US 4764065 A
An anchor for attaching cables or other devices to a wall structure comprises a hollow metal cylinder having a pair of wing members pivoted within the cylinder and extending through opposing openings in the sides of the cylinder. The wings are spring biased to their collapsed positions in the cylinder and are extended by the pressure of a bolt threaded in one end of the cylinder. The wings may be forced by the bolt to wedge the cylinder in a concrete or other solid wall, alternatively may be extended in back of a panel wall for retaining the anchor in place.
1. An anchor for securing objects alternatively to panel or to solid walls comprising a hollow cylindrical member having internal threads near one end, said member having a pair of oppositely disposed openings in its side wall, a pair of wing members extending outwardly through respective ones of said openings and movably secured together at their inner ends within said cylindrical member and foldable against said cylindrical member in the direction toward the end remote from said threads, means biasing the inner ends of said wing members toward said one end and the outer ends of said wing members toward said remote end, a drive member threaded in said threads for movement toward and away from said inner ends of said wing members, said drive member engaging said inner ends for moving said ends against said biasing means for urging the outer ends of said wings laterally outwardly whereby said wings may be selectively extended on the inner side of a wall panel to prevent withdrawal of said cylindrical member or may be driven between said cylindrical member and a solid wall when inserted in a hole therein closely fitting said cylindrical member to retain it in position in said solid wall.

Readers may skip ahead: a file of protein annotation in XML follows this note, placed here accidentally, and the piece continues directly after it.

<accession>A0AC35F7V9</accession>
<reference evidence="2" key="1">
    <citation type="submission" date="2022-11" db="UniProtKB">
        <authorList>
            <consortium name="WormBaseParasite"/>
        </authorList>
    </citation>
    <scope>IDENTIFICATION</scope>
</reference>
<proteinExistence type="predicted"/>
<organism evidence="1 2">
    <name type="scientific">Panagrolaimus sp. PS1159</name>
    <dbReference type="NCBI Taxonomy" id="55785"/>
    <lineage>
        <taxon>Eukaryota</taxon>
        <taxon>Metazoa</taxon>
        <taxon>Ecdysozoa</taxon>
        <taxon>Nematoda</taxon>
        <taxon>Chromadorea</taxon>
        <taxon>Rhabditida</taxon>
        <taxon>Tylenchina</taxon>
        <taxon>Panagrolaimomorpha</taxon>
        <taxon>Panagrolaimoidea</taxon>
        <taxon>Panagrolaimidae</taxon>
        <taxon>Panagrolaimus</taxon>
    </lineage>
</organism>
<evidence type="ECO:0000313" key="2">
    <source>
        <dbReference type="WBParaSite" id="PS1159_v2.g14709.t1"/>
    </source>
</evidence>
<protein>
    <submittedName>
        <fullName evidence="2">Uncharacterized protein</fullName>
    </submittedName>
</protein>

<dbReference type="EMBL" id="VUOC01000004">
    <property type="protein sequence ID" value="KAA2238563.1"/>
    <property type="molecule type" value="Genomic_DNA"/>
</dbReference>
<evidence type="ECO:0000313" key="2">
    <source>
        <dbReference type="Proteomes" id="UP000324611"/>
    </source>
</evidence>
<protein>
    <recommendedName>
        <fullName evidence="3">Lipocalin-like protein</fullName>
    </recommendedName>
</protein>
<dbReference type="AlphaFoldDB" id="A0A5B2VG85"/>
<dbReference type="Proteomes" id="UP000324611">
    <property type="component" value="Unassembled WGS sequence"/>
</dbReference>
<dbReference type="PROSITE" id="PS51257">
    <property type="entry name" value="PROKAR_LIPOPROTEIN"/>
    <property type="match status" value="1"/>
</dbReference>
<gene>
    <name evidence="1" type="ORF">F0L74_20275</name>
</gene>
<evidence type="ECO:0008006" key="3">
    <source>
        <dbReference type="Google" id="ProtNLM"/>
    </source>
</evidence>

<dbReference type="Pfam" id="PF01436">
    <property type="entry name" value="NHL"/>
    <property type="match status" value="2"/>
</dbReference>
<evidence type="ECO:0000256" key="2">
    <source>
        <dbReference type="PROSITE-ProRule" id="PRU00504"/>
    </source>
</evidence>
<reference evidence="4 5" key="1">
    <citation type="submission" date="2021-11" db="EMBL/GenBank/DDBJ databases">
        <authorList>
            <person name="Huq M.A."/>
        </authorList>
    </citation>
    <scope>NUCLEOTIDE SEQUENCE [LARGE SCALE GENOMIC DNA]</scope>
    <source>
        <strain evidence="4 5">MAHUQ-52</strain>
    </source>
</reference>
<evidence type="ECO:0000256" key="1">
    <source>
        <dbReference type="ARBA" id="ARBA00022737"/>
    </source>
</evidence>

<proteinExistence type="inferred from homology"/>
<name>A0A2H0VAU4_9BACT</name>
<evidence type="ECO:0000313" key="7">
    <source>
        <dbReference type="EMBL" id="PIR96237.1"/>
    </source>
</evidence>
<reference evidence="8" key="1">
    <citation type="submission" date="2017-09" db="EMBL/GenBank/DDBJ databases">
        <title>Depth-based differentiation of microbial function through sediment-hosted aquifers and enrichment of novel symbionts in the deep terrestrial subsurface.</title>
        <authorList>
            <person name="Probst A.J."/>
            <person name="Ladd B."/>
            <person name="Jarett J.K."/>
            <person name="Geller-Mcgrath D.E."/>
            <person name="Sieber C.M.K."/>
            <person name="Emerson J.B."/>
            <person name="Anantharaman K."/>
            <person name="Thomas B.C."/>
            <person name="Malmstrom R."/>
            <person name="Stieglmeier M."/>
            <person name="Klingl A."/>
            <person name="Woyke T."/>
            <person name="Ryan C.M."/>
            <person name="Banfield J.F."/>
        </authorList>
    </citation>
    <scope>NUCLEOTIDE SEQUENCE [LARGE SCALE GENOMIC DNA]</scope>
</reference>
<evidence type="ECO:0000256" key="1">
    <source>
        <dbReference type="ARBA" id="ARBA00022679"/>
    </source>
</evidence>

2. The invention set forth in claim 1 wherein said threads are located between said one end and said openings.
3. The invention set forth in claim 1 wherein said wing members are hinged together at their inner ends.
4. The invention set forth in claim 3 wherein the hinge connection of said wing members is detachable whereby said wing members may be removed from said cylindrical member.